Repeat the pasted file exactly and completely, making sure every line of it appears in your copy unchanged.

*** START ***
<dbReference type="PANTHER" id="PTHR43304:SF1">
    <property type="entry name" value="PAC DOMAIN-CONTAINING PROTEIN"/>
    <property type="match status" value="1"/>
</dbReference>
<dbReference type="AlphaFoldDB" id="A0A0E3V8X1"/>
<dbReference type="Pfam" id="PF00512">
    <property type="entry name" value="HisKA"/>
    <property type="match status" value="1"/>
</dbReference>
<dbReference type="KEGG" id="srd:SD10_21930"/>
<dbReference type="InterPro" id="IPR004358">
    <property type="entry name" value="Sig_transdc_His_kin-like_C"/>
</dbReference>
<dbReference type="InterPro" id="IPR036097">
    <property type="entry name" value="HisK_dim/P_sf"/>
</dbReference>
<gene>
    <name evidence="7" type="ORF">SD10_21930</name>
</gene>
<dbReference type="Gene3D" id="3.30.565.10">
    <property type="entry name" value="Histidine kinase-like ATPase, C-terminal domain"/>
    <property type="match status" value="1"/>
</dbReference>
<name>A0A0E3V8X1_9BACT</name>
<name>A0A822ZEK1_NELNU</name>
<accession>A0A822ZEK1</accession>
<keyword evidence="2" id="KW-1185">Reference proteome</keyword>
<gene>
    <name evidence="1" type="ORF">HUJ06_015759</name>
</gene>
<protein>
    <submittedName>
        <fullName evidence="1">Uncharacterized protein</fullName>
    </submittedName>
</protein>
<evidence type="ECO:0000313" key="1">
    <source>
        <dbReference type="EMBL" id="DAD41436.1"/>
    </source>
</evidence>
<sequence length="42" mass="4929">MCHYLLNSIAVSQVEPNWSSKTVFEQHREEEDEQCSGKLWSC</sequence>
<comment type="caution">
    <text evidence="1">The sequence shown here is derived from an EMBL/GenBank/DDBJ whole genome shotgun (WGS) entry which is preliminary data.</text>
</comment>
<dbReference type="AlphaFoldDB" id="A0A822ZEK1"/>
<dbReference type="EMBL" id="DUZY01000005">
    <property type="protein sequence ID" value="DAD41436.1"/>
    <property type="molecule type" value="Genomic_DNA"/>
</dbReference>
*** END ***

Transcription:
<dbReference type="PANTHER" id="PTHR43304:SF1">
    <property type="entry name" value="PAC DOMAIN-CONTAINING PROTEIN"/>
    <property type="match status" value="1"/>
</dbReference>
<dbReference type="AlphaFoldDB" id="A0A0E3V8X1"/>
<dbReference type="Pfam" id="PF00512">
    <property type="entry name" value="HisKA"/>
    <property type="match status" value="1"/>
</dbReference>
<dbReference type="KEGG" id="srd:SD10_21930"/>
<dbReference type="InterPro" id="IPR004358">
    <property type="entry name" value="Sig_transdc_His_kin-like_C"/>
</dbReference>
<dbReference type="InterPro" id="IPR036097">
    <property type="entry name" value="HisK_dim/P_sf"/>
</dbReference>
<gene>
    <name evidence="7" type="ORF">SD10_21930</name>
</gene>
<dbReference type="Gene3D" id="3.30.565.10">
    <property type="entry name" value="Histidine kinase-like ATPase, C-terminal domain"/>
    <property type="match status" value="1"/>
</dbReference>
<name>A0A0E3V8X1_9BACT</name>
<name>A0A822ZEK1_NELNU</name>
<accession>A0A822ZEK1</accession>
<keyword evidence="2" id="KW-1185">Reference proteome</keyword>
<gene>
    <name evidence="1" type="ORF">HUJ06_015759</name>
</gene>
<protein>
    <submittedName>
        <fullName evidence="1">Uncharacterized protein</fullName>
    </submittedName>
</protein>
<evidence type="ECO:0000313" key="1">
    <source>
        <dbReference type="EMBL" id="DAD41436.1"/>
    </source>
</evidence>
<sequence length="42" mass="4929">MCHYLLNSIAVSQVEPNWSSKTVFEQHREEEDEQCSGKLWSC</sequence>
<comment type="caution">
    <text evidence="1">The sequence shown here is derived from an EMBL/GenBank/DDBJ whole genome shotgun (WGS) entry which is preliminary data.</text>
</comment>
<dbReference type="AlphaFoldDB" id="A0A822ZEK1"/>
<dbReference type="EMBL" id="DUZY01000005">
    <property type="protein sequence ID" value="DAD41436.1"/>
    <property type="molecule type" value="Genomic_DNA"/>
</dbReference>